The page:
One of the best ways to know if your indoor herbs need watering is by looking and feeling.
Look at the plant. Is is droopy or do the leaves look shriveled?
And put your index finger a good 2 inches into the soil. If it is damp don’t water but if it is dry then water the plant.
Most plants don’t like “wet feet”! If their roots are in standing water or are waterlogged it won’t take long for them to languish. Yellow-ish leaves or dropping leaves may be a sign of root rot from leaving the plant in standing water.
Make sure herb pots have good drainage holes.
My indoor herbs are still planted in their original pots. So I give them a good drink, let them completely drain in the sink, and slip them back in their pretty pots.
Water the soil around the herbs and try not to get water on the herb’s leaves.
The rule of thumb to remember is to water less often but to water more thoroughly.
If you follow this regime you will not have drowning plants. They will repay you with lots of new growth!
INDOOR HERBS LIKE THEIR ROOTS TO BE COZY
Indoor herbs like to be snugly situated in their posts. Not root bound but cozy!
They do better in a pot that is not too big.
I’ll keep my herbs in their nursery pots and when they get root bound I’ll put them in a post just one size bigger. This is a smart trick. Only go up one size when repotting herbs.
This will almost guarantee a happy plant!
Think about Goldilocks to remember what size pot to plant your herbs in. Not too big, not too small but just right!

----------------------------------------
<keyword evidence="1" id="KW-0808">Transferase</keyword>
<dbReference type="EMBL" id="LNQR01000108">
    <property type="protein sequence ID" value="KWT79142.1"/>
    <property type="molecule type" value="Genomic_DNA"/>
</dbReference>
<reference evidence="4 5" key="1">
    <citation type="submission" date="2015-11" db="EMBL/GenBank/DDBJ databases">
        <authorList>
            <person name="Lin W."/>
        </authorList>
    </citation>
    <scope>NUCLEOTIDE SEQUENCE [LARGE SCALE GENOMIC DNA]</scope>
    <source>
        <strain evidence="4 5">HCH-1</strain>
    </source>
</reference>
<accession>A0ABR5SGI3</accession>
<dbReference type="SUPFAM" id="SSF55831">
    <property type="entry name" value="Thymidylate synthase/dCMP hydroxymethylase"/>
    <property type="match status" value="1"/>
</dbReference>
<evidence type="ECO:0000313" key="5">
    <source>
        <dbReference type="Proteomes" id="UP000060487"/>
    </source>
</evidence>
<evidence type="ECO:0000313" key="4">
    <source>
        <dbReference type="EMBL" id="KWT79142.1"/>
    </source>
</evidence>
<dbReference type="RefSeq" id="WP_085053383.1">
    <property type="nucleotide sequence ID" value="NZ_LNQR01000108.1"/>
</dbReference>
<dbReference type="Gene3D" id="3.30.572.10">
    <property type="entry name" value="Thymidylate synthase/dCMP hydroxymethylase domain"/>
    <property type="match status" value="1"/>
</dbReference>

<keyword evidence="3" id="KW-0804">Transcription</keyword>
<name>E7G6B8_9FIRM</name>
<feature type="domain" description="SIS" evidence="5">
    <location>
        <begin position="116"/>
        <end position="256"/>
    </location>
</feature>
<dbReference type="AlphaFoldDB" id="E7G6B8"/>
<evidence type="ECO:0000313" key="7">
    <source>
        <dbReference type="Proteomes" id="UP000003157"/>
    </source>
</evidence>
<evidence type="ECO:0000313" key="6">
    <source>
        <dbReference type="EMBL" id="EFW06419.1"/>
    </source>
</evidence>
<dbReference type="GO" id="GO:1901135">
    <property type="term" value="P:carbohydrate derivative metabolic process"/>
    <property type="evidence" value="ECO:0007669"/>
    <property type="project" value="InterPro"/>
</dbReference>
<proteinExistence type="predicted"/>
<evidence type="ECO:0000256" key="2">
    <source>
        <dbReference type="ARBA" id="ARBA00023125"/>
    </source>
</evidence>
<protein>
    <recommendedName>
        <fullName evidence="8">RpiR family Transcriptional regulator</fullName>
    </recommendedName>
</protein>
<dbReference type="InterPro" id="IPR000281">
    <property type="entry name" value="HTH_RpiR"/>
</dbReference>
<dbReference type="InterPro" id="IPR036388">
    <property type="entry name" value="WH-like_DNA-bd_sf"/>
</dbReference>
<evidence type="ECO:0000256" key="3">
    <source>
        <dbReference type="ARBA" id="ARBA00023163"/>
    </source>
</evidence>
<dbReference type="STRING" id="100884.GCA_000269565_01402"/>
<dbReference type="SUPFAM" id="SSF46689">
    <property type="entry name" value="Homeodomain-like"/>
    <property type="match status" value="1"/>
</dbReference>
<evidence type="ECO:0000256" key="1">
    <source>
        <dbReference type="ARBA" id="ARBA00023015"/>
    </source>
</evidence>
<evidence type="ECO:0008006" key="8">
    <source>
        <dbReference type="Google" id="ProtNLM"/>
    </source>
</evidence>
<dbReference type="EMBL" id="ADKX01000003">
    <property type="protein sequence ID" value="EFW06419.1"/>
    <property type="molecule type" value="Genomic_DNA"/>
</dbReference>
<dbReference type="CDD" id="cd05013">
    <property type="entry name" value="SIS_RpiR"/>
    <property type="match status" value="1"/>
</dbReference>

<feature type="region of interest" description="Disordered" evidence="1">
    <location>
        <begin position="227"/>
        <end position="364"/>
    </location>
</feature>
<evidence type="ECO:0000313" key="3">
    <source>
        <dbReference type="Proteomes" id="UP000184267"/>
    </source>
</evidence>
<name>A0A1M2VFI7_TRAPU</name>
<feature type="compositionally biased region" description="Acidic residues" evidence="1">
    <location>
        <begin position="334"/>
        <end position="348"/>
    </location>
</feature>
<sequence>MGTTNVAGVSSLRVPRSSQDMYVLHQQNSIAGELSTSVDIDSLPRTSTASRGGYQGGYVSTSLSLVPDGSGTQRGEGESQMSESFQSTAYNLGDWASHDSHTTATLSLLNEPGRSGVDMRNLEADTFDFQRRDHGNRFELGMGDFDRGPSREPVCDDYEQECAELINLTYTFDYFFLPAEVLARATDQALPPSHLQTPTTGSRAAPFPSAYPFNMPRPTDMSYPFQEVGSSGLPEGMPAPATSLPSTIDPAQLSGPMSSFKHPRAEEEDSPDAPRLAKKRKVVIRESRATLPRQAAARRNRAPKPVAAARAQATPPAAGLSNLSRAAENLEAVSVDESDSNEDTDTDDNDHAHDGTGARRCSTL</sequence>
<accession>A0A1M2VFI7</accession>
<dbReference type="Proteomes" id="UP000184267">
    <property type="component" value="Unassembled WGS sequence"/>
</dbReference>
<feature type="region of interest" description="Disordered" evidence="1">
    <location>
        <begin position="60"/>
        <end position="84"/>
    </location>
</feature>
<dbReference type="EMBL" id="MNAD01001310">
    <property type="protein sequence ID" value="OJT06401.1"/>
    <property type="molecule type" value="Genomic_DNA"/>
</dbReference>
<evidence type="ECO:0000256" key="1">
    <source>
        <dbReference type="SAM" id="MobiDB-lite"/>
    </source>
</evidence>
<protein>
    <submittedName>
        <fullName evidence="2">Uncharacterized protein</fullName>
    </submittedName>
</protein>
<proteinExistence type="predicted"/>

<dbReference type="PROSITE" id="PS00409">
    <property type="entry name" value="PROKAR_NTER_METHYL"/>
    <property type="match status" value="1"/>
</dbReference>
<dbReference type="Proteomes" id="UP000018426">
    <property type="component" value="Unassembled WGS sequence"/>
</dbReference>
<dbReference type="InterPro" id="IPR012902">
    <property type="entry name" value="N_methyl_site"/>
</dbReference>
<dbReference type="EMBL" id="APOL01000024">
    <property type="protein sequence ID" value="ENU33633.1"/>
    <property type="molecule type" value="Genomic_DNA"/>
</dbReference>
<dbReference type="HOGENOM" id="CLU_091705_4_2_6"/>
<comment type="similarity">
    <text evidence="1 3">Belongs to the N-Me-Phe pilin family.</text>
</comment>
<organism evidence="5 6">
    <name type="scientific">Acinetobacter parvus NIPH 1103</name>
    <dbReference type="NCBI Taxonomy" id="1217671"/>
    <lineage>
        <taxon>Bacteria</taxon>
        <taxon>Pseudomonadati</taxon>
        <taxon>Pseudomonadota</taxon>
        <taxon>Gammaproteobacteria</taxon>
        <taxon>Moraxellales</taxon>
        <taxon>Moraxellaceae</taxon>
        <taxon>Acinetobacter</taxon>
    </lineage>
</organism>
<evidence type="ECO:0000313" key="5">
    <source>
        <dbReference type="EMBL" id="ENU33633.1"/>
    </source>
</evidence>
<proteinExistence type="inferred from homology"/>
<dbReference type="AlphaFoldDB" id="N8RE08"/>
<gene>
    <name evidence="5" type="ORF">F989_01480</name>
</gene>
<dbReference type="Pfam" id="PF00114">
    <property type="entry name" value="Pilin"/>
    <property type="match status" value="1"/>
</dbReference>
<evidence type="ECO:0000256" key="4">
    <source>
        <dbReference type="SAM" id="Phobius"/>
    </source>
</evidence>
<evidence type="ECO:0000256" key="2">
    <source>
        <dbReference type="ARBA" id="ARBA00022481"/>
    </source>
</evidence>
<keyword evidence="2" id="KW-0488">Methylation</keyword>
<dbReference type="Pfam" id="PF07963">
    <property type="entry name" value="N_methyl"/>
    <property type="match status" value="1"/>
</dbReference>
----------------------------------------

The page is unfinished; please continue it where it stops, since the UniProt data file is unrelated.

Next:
SOIL AND FERTILIZER FOR INDOOR HERBS
Let’s make it easy and get a good quality potting soil that drains quickly. You really don’t need fancy soil.
Use a fertilizer for indoor house plants. Use one forth the recommended strength and add it to the water you water your plants with.
Start by fertilizing the herb plants in the spring and twice in the summer. Herbs do not need much fertilizer to grow.
A weak solution of Fish Emulsion works great instead of an all purpose fertilizer!
BUGS AND PESTS
Herbs are pretty pest free, however once in a while a plant will bring pests home with it from a greenhouse.
Swish the leaves in cool sudsy water, rinse them well and let them air dry. Don’t let diseased plants get near any healthy plants until there are no more bugs.
It’s sad, but it may just be best for the health of your other plants to get rid of the buggy plant.
OTHER WAYS TO KEEP INDOOR HERBS HEALTHY
Here are a few other things to do to keep your indoor herbs growing and healthy…
- don’t crowd them together so good airflow can get around and between them
- when they get leggy give them a good haircut
- snip herbs regularly to keep them growing
- keep them away from cold drafts
- when cutting make sure to leave one-third of the plant uncut, plants need leaves to make food and grow
- herbs need attention and care
I love the idea of having fresh, organic herbs at my fingertips all winter and spring. I usually plant them in our outdoor herb garden when all danger of frost has passed.
But this year I think I’ll keep them and enjoy them and care for them indoors!
You might like these other HERB GARDENING POSTS…
And here’s another way to plant a MASON JAR KITCHEN HERB GARDEN. So easy!